About halfway through the novel, the change of pace occurred. From that moment on, I turned the pages quickly and became engrossed in the story. Whereas before the catalyst I was feeling some annoyance at Mel’s behaviour and a little frustration at the slow pace of the novel; after reaching the mid-point I felt an entire range of emotions: disbelief and anger being the foremost. I do not want to say what caused my anger as it will give the story away but it is enough to say that I know of two women who have experienced some of the unpleasantness of what Mel experiences in the story – and I relived the anger and disbelief that I felt on their behalf.

Even though I found the novel slow-going at first, I was later gripped by the story and could not put it down (luckily I did not have to go in to work on the day I completed it). It is a novel that reflects what happens to some women and I cannot help but wonder where the author found her inspiration I Invited Her In is a novel that may sound far-fetched to some; but it is a novel that reflects a partial truth of what may be happening in many families. If you enjoy reading suspense within a family setting, this is a perfect novel for you.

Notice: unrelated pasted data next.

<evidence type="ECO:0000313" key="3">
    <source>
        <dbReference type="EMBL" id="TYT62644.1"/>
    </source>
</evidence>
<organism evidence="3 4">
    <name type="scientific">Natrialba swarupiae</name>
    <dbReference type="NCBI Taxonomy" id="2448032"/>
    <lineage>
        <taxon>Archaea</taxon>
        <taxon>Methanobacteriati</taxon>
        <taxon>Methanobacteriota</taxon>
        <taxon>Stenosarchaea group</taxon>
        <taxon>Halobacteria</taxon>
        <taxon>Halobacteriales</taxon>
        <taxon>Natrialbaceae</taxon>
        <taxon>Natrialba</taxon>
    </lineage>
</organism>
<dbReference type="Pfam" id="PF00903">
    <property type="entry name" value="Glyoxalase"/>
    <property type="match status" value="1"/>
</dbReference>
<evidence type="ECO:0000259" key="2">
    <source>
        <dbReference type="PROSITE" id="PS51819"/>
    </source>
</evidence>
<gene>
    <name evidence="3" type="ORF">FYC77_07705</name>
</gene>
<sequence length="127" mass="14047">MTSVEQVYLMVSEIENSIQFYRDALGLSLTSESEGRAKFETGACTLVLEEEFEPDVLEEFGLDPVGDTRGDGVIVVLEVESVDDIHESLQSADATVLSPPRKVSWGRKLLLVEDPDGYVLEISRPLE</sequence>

I give this novel ⭐⭐⭐ 3 stars

© Colline Kook-Chun, 2019

(This novel was the 11th in my book pledge for 2019)

Book Review: Inkling by Kenneth Oppel

During the recent OLA (Ontario Library Association) Super Conference, I was fortunate enough to attend a book signing by Kenneth Oppel, a well-known Canadian author of middle grade literature. I got his book Inkling signed for my daughter with the proviso that I read it before she gets it.

Genre: Middle Grade, Fantasy, Children’s Fiction

Blurb: